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Holden gets ready for Cadillac return
The CTS mid-size sedan is set to be the opening salvo in Cadillac's return
16 Nov 2004
By BRUCE NEWTON
HOLDEN is developing its plans for the distribution and sale of the GM global Cadillac luxury brand in Australia, although its return has yet to be officially announced.
The opening salvo in Cadillac’s first modern-era foray into Australia should be fired by the CTS mid-size sedan, STS long-wheelbase luxury car and the SRX cross-over, the latter a good chance to come as rear and four-wheel drive.
All three cars are available with the Global V6 engine, while the STS and SRX also get the Northstar 4.6-litre V8.
The bad news is that the V8 CTS-V sports sedan would not be on the list at this stage because of design issues related to right-hand drive adaptation.
But Holden is examining the possibility of running a right-hand drive engineering program for the striking XLR retractable hard top convertible.
It is built on the platform of the latest Corvette C6 generation and Holden chairman and managing director Denny Mooney confirmed his ambition would be to get the Corvette’s steering wheel moved to the other side so it could be sold in Australia as well.
"I am going to scheme and see if we can do something right-hand drive with the C6 architecture," said Mr Mooney.
"I don’t know whether I will get it done but I can tell you I am already scheming on it.
"XLR doesn’t need to be high volume, it just adds to the image of the Cadillac brand.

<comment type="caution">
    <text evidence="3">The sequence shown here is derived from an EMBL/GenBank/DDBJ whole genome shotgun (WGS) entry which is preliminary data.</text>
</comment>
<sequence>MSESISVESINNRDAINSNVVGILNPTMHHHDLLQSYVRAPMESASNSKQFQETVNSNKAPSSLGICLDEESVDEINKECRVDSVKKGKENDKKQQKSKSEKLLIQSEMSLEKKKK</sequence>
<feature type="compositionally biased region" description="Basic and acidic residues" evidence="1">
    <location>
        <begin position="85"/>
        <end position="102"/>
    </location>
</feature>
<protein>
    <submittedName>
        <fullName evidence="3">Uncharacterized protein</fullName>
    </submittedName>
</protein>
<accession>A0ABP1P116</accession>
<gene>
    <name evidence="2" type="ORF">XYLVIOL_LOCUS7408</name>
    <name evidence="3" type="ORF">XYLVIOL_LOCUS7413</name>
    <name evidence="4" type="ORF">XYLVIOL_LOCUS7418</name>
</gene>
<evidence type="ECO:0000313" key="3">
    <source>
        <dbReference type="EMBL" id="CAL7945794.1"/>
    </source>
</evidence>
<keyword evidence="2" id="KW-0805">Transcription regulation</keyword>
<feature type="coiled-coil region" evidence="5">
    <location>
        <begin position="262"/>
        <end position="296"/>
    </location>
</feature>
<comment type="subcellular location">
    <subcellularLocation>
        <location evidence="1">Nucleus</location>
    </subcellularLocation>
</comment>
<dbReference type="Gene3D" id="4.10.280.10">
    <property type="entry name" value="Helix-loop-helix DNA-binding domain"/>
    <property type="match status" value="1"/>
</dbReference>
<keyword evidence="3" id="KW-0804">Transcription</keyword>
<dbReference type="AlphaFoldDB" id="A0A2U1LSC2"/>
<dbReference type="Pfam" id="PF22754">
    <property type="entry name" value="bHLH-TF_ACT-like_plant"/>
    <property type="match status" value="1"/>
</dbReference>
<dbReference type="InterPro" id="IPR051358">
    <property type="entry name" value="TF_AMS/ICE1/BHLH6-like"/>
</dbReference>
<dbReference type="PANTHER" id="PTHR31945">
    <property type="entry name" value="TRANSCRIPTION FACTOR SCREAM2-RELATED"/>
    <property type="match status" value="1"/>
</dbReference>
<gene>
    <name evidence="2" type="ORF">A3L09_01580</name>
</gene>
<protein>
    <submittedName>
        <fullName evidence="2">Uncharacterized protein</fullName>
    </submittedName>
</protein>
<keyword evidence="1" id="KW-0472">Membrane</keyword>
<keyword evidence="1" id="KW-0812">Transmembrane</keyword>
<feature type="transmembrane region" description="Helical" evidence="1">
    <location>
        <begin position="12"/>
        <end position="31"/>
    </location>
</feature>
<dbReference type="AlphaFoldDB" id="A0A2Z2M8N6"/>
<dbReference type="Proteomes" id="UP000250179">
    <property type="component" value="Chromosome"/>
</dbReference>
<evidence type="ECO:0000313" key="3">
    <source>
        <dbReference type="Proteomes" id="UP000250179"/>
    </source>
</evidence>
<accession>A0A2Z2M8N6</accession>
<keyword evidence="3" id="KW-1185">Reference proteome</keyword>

"It’s a great car to see on the road, it’s a $US75,000 to $US80,000 roadster in the United States, it’s a two-seat roadster, and what’s the market for $US80,000 two-seat roadsters?"There is not a lot of volume, but it’s image. It is a beautiful car, when you see them on the road there is no question what you are looking at. It does not blend in with a lot of the other coupes that are more jellybean-shaped."Mr Mooney has been an advocate for Cadillac since he took over at Holden a little over 12 months ago, reflecting the US-born ambition for Cadillac to take on the German luxury brands and Lexus globally.
He has taken heart that Australian media are consistently liking the new generation of cars – with their striking styling and strong engineering based on the Sigma architecture (except for XLR).
"Everybody was asking me about Cadillac and I said it was the right product," he said.
"I saw a few people rolling their eyes and I am sure there still will be. But ultimately the product will speak for itself. I am confident about that."Mr Mooney said Holden executive director marketing and sales Ross McKenzie was playing a key role in developing the plans for Cadillac’s return.
"Ross has been looking at our distribution and dealer network and working on a strategy of how we do that," Mr Mooney said.
"I think it is a high likelihood it will happen, but it hasn’t been approved yet. But it could in the very near future."The V6 CTS would kick off the range priced around $70,000-$80,000 and the STS will be above $100,000. The XLR? If it ever made it, anywhere above $150,000 or "way, way premium" in Mr Mooney’s words.
The SRX could be the most interesting pricing story with the free trade agreement ending any penalty against importing the cheaper two-wheel drive version.
Pricing could run the gamut of the BMW X5 and Mercedes-Benz ML line-ups, which means from around $70,000 to the mid-$100,00s.
Mr Mooney said he was confident it was good enough to go up against its German rivals.
"The thing I like about the SRX and the difference between an SRX and a BMW X5 as an example is we have got the third row of seats," he said. "And we have also got the MagnaRide technology.
"And I am not trying to be critical, but the X5 is a hard ride the way it is tuned. It’s a BMW, but I’ve got to say the MR technology gives Cadillac the advantage to make that a nice ride, a sweet ride."